BAKKEN SHALE: As oil production sets in, pollution starts to migrate — scientists

BAKKEN SHALE: As oil production sets in, pollution starts to migrate — scientists by Gayathri Vaidyanathan, November 22, 2013, E&E News
When oil is produced, brine or produced water rich in salts and toxic metals also comes out of the ground. The oil companies injected the wastes back underground to a depth of between 800 and 1,000 feet, where it was assumed the material would stay put. It did not. In 2004, Bruce Smith, a geophysicist at USGS, flew a helicopter over a 100-square-mile area on the reservation. Dangling from his ride was a magnetic beam that could detect the presence of salty water below ground. “It is kind of like a CAT scan of the Earth of very small areas as we fly over,” Smith said. Smith found two potential plumes covering 12 square miles that seemed to be migrating closer to Poplar’s water supply. The scientists drilled 40 boreholes, tested the water on the reservation and found it was significantly contaminated. In 2010, they tested three public wells Poplar draws its water from and found that all were contaminated with brine. The pollution was due to a well casing failure of an injection well, Smith said.

Meanwhile, farther north in North Dakota, the Bakken boom was continuing apace and the USGS directed its efforts there. Smith and his colleagues found at least 292,745 wetlands and 4,440 miles of streams were within a mile of an oil or gas well. Spills of oil and produced water were common in the state, which reported 1,129 incidents in 2012 (EnergyWire, July 8). A snowy winter in 2011 caused several waste pits containing brine to overflow in the spring. These spills are noted in official databases, but the extent of brine contamination in the subsurface is unknown. Once a spill happens, there is some remediation of the soils, but the movement of brine below ground is not tracked.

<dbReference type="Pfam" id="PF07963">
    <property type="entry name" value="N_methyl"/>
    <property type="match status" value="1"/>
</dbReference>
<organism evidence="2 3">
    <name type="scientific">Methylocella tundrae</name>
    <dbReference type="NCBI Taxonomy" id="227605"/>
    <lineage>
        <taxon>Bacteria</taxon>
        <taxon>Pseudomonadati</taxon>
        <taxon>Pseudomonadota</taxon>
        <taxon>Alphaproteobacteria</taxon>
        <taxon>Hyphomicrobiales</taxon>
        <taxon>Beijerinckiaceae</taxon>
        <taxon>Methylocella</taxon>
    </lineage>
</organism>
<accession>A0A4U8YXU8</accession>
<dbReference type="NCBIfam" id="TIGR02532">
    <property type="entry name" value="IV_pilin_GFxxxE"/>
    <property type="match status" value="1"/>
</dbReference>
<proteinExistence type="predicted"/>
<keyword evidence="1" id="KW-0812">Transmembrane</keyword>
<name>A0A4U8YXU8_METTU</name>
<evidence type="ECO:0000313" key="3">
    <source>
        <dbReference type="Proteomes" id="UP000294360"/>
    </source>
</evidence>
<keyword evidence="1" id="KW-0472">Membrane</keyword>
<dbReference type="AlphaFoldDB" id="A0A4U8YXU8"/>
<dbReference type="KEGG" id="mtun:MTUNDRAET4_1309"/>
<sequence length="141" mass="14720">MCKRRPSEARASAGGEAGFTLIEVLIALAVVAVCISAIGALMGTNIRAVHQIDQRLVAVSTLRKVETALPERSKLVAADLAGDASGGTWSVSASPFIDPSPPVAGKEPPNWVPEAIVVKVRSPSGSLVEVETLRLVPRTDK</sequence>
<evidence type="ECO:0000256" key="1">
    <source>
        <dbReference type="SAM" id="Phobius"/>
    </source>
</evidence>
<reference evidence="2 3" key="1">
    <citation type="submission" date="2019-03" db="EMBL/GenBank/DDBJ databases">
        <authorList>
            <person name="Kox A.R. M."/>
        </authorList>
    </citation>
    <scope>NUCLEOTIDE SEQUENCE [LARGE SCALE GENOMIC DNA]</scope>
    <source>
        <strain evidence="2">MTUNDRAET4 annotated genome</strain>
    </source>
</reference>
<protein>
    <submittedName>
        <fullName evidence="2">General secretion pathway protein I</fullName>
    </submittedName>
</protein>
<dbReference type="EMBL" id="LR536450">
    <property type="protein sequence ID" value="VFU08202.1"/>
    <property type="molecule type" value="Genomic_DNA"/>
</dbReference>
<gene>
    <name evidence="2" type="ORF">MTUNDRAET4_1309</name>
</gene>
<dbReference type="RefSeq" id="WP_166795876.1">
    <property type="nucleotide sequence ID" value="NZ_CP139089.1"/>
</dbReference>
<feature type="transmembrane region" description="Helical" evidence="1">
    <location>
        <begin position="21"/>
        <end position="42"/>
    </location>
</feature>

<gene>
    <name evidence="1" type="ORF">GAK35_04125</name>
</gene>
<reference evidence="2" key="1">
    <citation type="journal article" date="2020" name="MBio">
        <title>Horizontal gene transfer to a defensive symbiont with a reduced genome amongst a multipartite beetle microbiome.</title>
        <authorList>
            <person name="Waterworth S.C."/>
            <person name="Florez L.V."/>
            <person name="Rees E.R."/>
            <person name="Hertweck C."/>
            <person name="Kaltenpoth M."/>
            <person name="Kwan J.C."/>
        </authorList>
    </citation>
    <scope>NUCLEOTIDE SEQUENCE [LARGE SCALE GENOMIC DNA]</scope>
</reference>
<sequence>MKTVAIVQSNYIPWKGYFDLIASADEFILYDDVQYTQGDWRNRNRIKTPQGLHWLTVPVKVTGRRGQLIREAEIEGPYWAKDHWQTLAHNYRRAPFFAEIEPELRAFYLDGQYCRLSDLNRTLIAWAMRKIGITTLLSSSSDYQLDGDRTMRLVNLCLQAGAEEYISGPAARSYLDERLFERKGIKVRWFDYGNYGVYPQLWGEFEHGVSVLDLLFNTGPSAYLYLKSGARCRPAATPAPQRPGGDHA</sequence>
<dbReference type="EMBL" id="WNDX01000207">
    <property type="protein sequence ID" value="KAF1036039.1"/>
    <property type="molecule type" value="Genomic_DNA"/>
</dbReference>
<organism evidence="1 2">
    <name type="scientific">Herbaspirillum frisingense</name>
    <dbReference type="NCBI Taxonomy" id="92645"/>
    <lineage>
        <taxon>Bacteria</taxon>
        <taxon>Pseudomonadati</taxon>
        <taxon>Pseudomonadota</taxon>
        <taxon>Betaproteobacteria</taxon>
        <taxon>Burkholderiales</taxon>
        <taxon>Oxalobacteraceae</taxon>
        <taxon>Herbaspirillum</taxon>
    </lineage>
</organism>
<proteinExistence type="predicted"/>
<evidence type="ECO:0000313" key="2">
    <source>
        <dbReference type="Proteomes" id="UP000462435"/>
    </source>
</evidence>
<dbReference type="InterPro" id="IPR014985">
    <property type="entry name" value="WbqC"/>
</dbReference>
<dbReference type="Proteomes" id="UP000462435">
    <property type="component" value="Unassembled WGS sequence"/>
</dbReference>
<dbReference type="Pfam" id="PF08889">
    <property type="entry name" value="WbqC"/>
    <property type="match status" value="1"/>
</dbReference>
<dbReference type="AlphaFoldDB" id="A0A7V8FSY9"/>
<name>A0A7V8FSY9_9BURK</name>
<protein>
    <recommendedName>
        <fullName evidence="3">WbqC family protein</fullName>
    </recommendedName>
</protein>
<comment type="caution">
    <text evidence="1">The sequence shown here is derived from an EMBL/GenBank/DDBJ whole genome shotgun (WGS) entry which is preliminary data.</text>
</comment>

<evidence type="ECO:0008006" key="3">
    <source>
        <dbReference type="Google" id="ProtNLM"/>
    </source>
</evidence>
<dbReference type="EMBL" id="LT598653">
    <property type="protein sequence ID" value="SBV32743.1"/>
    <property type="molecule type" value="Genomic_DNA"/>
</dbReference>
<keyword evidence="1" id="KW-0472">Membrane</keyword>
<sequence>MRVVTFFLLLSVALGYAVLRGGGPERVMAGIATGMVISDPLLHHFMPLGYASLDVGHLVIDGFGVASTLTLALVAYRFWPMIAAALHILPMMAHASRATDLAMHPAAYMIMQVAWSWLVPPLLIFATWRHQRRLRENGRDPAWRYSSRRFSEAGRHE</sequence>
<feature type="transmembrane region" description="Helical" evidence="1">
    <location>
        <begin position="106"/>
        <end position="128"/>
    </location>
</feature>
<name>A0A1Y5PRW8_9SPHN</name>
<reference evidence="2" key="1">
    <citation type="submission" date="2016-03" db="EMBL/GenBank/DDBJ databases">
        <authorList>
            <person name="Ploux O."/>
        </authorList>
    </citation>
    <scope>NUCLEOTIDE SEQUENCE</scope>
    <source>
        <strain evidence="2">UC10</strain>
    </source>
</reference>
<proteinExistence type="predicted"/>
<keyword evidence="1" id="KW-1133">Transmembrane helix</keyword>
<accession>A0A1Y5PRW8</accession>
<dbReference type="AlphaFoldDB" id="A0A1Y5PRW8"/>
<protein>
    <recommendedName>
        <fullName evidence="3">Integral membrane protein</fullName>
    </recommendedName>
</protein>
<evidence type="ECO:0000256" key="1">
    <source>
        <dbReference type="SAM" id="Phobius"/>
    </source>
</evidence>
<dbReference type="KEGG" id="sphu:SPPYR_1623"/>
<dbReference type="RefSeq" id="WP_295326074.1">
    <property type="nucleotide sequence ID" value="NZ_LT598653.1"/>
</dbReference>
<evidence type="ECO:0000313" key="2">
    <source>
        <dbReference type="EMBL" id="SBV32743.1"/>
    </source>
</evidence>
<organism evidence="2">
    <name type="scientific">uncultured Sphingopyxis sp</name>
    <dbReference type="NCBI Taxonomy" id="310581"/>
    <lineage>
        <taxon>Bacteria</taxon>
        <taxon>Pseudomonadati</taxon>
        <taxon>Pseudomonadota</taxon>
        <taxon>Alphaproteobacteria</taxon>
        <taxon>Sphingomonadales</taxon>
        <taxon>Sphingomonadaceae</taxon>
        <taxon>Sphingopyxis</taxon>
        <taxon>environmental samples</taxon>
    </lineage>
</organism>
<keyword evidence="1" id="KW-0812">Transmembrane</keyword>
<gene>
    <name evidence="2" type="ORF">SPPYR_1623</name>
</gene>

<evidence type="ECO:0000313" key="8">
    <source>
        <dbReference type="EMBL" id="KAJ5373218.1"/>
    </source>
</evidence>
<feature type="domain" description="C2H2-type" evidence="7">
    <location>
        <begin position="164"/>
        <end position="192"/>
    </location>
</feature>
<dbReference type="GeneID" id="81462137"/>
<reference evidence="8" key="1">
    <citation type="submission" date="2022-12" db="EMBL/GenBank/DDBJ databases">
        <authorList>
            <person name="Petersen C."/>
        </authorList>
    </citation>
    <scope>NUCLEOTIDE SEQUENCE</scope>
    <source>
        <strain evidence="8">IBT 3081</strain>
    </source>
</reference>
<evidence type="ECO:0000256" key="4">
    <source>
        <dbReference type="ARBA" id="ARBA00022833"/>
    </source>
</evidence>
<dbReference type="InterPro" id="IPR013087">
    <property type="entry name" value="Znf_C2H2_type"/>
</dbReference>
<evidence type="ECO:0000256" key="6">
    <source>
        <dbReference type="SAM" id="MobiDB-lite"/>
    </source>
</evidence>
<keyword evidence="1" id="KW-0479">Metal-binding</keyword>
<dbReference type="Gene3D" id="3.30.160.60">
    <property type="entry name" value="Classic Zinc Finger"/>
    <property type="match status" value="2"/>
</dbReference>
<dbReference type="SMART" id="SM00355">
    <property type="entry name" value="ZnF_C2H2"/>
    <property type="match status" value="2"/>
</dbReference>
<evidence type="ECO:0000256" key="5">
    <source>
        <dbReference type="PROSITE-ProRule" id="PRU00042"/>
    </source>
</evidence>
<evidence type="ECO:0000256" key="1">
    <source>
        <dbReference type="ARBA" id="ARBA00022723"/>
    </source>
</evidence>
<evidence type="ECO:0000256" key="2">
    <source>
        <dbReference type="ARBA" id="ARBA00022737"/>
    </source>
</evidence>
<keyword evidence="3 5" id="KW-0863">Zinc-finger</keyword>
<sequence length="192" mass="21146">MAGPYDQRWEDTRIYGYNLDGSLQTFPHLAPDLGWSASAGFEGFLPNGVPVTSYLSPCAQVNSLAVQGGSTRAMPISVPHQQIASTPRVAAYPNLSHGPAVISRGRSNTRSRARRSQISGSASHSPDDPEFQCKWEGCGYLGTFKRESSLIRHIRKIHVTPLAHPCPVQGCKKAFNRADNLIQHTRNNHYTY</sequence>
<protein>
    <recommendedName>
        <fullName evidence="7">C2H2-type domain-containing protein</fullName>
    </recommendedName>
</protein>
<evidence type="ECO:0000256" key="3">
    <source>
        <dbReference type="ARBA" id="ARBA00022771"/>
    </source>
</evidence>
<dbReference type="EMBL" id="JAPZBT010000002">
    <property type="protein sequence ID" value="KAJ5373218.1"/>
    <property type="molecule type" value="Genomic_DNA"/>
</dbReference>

‘Strong correlation’ on contaminated sites
The FWS is tasked with protecting some lands in the Prairie Pothole Region that coincide with the drilling, and it found itself with a huge job. “A big concern is whether or not these brines will affect the ecological functioning of the wetlands,” said Preston, the hydrogeologist at USGS. … Preston gathered information about the age of the wells to identify the predominant well drilling practices and wastewater disposal methods. He looked at the type of soil left behind by the Wisconsin glaciation, since brine can move rapidly through coarse sediments but stays contained in clayey sediment. The risks posed by a spill would be greater when there is coarse sand and gravel. He also looked at the distance from wetlands and streams and the density of oil wells in the area. Using these criteria, Preston could predict the likelihood of contamination. He checked his predictions by doing groundwater tests and usually found contamination. “The results came out pretty good,” he said. “We had a strong correlation with contaminated groundwater with a high vulnerability assessment score.” The work will be published in Science of the Total Environment. [Emphasis added]

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